Should I now go to jail for stating this opinion? The Cybercrime Prevention Act of 2012 seems to go overboard by criminalizing libel further. The new law increased the penalty for libel to prison mayor from the current prison correctional under the Revised Penal Code (RPC) and worst it even violated our commitment to the International Covenant on Civil and Political Rights (ICCPR) on freedom of expression,
The Cybercrime Prevention Act of 2012 also punishes cybersex. In a personal view I see nothing wrong with engaging in cybersex as long as it is not an act of crime or prostitution for that matter. A general definition of cybersex in the law states that by their definition cybersex is...
"The willful engagement, maintenance, control, or operation, directly or indirectly, of any lascivious exhibition of sexual organs or sexual activity, with the aid of a computer system, for favor or consideration."
The term "for favor or consideration" denotes prostitution therefore the term should not be cybersex but instead cyber prostitution. The Cybercrime Prevention Act of 2012 should have prohibited "cyber prostitution" because it is the one that is illegal and a crime.
The law does not also specify who is liable for liable meaning editors or owners of sites like Twitter and Facebook might be forced to lock down their websites and prevent people from commenting. Bloggers will also be affected since adverse comments might also fall on the blame of bloggers articles and they might be hold liable both civilly and criminally for these comments.
By virtue of the Cybercrime Prevention Act of 2012 electronic libel is now punished with imprisonment from 6 years and one day to up to 12 years. Moreover this offense is non-parole eligible since it is an imprisonment that is beyond the parole limit. The Philippines therefore is now one of the most restrictive country in the world when it comes to freedom of expression online.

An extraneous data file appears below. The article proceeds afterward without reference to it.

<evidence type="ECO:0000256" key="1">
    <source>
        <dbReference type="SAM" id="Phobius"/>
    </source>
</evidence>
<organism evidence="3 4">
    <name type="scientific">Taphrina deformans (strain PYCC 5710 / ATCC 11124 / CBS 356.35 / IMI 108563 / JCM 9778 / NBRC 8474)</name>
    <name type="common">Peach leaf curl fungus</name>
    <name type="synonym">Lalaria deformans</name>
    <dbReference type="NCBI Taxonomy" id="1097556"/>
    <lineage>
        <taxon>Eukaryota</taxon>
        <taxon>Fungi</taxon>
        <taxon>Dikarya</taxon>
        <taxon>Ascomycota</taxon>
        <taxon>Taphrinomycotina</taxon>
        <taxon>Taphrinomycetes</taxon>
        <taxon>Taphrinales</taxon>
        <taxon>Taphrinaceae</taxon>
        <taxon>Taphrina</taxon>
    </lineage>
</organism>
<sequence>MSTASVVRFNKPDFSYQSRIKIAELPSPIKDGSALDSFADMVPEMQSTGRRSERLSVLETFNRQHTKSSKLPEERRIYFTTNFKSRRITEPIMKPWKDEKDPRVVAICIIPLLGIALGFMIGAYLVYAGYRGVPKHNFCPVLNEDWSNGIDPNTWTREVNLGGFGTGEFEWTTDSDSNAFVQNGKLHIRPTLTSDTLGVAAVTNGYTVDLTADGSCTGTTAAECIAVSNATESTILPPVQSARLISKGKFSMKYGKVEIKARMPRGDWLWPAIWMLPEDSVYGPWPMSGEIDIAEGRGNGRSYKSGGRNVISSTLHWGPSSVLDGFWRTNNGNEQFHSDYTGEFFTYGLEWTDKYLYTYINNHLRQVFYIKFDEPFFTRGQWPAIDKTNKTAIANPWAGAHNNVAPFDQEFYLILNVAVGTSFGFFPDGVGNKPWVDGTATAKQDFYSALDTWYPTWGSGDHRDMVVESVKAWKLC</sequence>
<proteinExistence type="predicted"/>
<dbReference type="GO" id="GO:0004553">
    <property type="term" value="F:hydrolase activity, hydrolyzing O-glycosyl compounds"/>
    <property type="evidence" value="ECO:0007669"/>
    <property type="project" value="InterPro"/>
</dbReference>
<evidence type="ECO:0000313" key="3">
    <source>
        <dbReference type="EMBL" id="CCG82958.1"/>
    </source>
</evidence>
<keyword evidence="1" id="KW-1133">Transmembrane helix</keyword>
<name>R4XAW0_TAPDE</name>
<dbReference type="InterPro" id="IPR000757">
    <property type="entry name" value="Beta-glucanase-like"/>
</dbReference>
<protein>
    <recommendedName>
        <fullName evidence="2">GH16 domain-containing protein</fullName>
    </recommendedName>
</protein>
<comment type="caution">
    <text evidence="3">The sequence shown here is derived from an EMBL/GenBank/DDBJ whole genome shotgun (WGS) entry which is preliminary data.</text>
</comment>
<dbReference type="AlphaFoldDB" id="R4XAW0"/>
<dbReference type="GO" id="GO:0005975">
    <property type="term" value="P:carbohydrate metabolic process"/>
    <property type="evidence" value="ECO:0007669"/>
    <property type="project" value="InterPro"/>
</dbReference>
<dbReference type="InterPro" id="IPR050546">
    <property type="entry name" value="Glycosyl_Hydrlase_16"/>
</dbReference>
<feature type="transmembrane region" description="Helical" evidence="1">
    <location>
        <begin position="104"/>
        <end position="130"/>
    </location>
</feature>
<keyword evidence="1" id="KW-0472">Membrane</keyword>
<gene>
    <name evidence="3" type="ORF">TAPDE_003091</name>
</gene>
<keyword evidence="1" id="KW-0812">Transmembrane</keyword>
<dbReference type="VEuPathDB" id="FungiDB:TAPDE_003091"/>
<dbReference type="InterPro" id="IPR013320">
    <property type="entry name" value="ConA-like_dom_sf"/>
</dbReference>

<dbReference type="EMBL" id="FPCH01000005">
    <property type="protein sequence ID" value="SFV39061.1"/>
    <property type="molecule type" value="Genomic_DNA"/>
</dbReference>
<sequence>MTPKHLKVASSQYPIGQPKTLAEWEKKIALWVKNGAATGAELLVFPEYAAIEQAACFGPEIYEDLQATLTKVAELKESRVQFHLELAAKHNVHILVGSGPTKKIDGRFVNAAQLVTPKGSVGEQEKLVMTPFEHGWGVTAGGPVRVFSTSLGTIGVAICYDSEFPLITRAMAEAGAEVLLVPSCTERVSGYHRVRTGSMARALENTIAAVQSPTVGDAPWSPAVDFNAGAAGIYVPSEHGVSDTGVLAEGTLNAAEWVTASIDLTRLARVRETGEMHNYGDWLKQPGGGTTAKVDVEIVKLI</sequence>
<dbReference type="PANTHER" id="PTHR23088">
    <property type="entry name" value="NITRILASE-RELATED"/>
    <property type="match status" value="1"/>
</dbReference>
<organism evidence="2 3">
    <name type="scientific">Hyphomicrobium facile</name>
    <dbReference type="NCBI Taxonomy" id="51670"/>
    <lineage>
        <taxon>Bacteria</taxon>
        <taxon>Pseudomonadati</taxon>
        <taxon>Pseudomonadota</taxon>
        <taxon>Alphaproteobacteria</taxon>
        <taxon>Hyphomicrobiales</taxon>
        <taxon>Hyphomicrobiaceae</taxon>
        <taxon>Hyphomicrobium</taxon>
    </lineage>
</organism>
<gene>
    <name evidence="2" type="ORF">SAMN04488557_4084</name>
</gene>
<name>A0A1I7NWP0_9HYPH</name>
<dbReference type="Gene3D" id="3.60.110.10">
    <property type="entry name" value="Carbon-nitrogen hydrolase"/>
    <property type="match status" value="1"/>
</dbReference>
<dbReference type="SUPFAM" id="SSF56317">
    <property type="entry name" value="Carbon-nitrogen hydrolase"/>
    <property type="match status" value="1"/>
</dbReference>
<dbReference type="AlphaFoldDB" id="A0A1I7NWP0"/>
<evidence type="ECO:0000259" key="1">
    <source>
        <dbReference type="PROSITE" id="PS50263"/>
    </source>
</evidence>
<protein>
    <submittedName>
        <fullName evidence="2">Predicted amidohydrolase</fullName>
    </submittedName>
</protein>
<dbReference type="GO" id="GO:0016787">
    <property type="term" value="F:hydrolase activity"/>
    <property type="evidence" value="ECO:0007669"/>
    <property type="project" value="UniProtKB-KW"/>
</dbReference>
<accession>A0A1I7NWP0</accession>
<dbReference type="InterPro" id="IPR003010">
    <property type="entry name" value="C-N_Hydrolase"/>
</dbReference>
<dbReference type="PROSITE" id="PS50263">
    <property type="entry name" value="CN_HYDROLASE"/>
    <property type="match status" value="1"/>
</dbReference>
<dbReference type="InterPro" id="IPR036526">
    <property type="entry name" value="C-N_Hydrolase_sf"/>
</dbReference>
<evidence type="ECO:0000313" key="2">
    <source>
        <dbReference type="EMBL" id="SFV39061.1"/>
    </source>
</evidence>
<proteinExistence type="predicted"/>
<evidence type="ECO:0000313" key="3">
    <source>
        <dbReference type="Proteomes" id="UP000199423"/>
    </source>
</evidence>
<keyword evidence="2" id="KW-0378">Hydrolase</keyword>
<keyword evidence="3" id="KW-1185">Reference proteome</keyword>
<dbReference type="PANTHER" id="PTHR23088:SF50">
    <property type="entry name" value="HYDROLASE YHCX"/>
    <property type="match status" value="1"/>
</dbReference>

"Since the Philippines leads the rest of the world in terms of Facebook and Twitter usage, this means that unlike ordinary libel complaints which are oftentimes brought against printed newspapers -- given the element of publication -- any user of these leading social media tools is now liable for prosecution since the fact that an allegedly libelous writing appeared on the internet is already sufficient to prove the element of publication," says Harry Roque in his article entitled "Cybrecrime law: See you in court, Pnoy."
It is also surprising that while we opposed PICPA and ACTA abroad it seems that we failed to oppose or rather our opposition fell on deaf ears when our lawmakers and President PNoy signs the Philippine Cybercime Law into a law.
Sen. TJ Guingona one of those who opposed the law said that, "some parts of the law attempt to legislate morality and penalize people for breaching accepted standards."
“I feel that as legislators, we have no right to dictate what people should or should not see,” he further said as published in an article on the Philippine Star.
Senator Chiz Escudero himself admitted that he failed to scrutinize the law and recognize its defects but amendments will not surely come in the near future because after all a law is a law. The recourse for this is a declaration from the Supreme Court that it is unconstitutional.
By the decision itself of the United Nations Committee on Human Rights, it stated that criminal libel is against the International Convention on Human Rights so therefore why had been enacted into law in the first place? Why is a country which so proudly yells its democracy now curtail freedom of expression to the highest level online?
A profound and rich internet is now curtailed by a law which seems to come from a misinformed legislature as alleged by those who are opposing it. It also makes new media writers liable for expressing their opinion online.
Now where is freedom? You better be careful of your Twitter, Facebook and social media posts now guys. Who wants to go to jail first? Ey.... any volunteers? I wonder how many of us would be?